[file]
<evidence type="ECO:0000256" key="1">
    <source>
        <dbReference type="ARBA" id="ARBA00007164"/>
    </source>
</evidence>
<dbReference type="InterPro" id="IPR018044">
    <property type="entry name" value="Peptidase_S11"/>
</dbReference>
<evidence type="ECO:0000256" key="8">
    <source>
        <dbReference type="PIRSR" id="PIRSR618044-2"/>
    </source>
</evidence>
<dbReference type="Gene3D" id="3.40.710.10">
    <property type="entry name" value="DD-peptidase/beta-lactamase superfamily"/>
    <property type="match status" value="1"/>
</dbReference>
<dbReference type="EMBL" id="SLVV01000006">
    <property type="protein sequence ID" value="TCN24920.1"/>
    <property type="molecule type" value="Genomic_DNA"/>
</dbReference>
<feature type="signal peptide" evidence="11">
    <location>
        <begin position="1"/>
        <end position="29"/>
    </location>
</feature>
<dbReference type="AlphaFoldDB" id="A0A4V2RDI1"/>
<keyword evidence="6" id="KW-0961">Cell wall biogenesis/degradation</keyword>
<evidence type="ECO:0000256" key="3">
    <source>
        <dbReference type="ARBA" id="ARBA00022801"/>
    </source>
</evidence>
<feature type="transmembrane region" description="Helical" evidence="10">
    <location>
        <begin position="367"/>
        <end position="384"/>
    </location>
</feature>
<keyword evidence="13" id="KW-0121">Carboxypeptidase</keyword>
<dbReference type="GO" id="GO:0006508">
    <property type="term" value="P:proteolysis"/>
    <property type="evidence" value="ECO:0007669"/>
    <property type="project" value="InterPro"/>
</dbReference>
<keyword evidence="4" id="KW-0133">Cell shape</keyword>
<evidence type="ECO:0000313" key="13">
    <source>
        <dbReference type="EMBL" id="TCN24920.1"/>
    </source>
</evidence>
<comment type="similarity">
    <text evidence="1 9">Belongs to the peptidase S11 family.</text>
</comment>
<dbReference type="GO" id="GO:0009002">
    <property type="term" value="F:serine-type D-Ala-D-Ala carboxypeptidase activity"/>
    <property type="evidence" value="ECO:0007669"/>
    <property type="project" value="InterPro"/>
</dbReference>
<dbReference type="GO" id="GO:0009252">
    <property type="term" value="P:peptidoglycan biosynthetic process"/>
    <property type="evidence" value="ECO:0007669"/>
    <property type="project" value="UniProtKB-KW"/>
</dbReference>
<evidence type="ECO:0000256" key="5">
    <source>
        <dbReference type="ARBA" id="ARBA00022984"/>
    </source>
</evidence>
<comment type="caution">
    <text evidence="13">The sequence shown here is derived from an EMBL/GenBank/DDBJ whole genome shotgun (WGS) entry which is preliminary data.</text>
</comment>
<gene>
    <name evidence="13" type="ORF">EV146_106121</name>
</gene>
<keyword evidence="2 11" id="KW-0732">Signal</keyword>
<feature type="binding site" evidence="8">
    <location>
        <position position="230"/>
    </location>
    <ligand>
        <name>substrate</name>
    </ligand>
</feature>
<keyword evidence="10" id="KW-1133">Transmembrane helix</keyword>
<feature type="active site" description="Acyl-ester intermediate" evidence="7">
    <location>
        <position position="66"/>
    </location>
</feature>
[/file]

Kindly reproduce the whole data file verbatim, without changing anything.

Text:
<evidence type="ECO:0000256" key="1">
    <source>
        <dbReference type="ARBA" id="ARBA00007164"/>
    </source>
</evidence>
<dbReference type="InterPro" id="IPR018044">
    <property type="entry name" value="Peptidase_S11"/>
</dbReference>
<evidence type="ECO:0000256" key="8">
    <source>
        <dbReference type="PIRSR" id="PIRSR618044-2"/>
    </source>
</evidence>
<dbReference type="Gene3D" id="3.40.710.10">
    <property type="entry name" value="DD-peptidase/beta-lactamase superfamily"/>
    <property type="match status" value="1"/>
</dbReference>
<dbReference type="EMBL" id="SLVV01000006">
    <property type="protein sequence ID" value="TCN24920.1"/>
    <property type="molecule type" value="Genomic_DNA"/>
</dbReference>
<feature type="signal peptide" evidence="11">
    <location>
        <begin position="1"/>
        <end position="29"/>
    </location>
</feature>
<dbReference type="AlphaFoldDB" id="A0A4V2RDI1"/>
<keyword evidence="6" id="KW-0961">Cell wall biogenesis/degradation</keyword>
<evidence type="ECO:0000256" key="3">
    <source>
        <dbReference type="ARBA" id="ARBA00022801"/>
    </source>
</evidence>
<feature type="transmembrane region" description="Helical" evidence="10">
    <location>
        <begin position="367"/>
        <end position="384"/>
    </location>
</feature>
<keyword evidence="13" id="KW-0121">Carboxypeptidase</keyword>
<dbReference type="GO" id="GO:0006508">
    <property type="term" value="P:proteolysis"/>
    <property type="evidence" value="ECO:0007669"/>
    <property type="project" value="InterPro"/>
</dbReference>
<keyword evidence="4" id="KW-0133">Cell shape</keyword>
<evidence type="ECO:0000313" key="13">
    <source>
        <dbReference type="EMBL" id="TCN24920.1"/>
    </source>
</evidence>
<comment type="similarity">
    <text evidence="1 9">Belongs to the peptidase S11 family.</text>
</comment>
<dbReference type="GO" id="GO:0009002">
    <property type="term" value="F:serine-type D-Ala-D-Ala carboxypeptidase activity"/>
    <property type="evidence" value="ECO:0007669"/>
    <property type="project" value="InterPro"/>
</dbReference>
<dbReference type="GO" id="GO:0009252">
    <property type="term" value="P:peptidoglycan biosynthetic process"/>
    <property type="evidence" value="ECO:0007669"/>
    <property type="project" value="UniProtKB-KW"/>
</dbReference>
<evidence type="ECO:0000256" key="5">
    <source>
        <dbReference type="ARBA" id="ARBA00022984"/>
    </source>
</evidence>
<comment type="caution">
    <text evidence="13">The sequence shown here is derived from an EMBL/GenBank/DDBJ whole genome shotgun (WGS) entry which is preliminary data.</text>
</comment>
<gene>
    <name evidence="13" type="ORF">EV146_106121</name>
</gene>
<keyword evidence="2 11" id="KW-0732">Signal</keyword>
<feature type="binding site" evidence="8">
    <location>
        <position position="230"/>
    </location>
    <ligand>
        <name>substrate</name>
    </ligand>
</feature>
<keyword evidence="10" id="KW-1133">Transmembrane helix</keyword>
<feature type="active site" description="Acyl-ester intermediate" evidence="7">
    <location>
        <position position="66"/>
    </location>
</feature>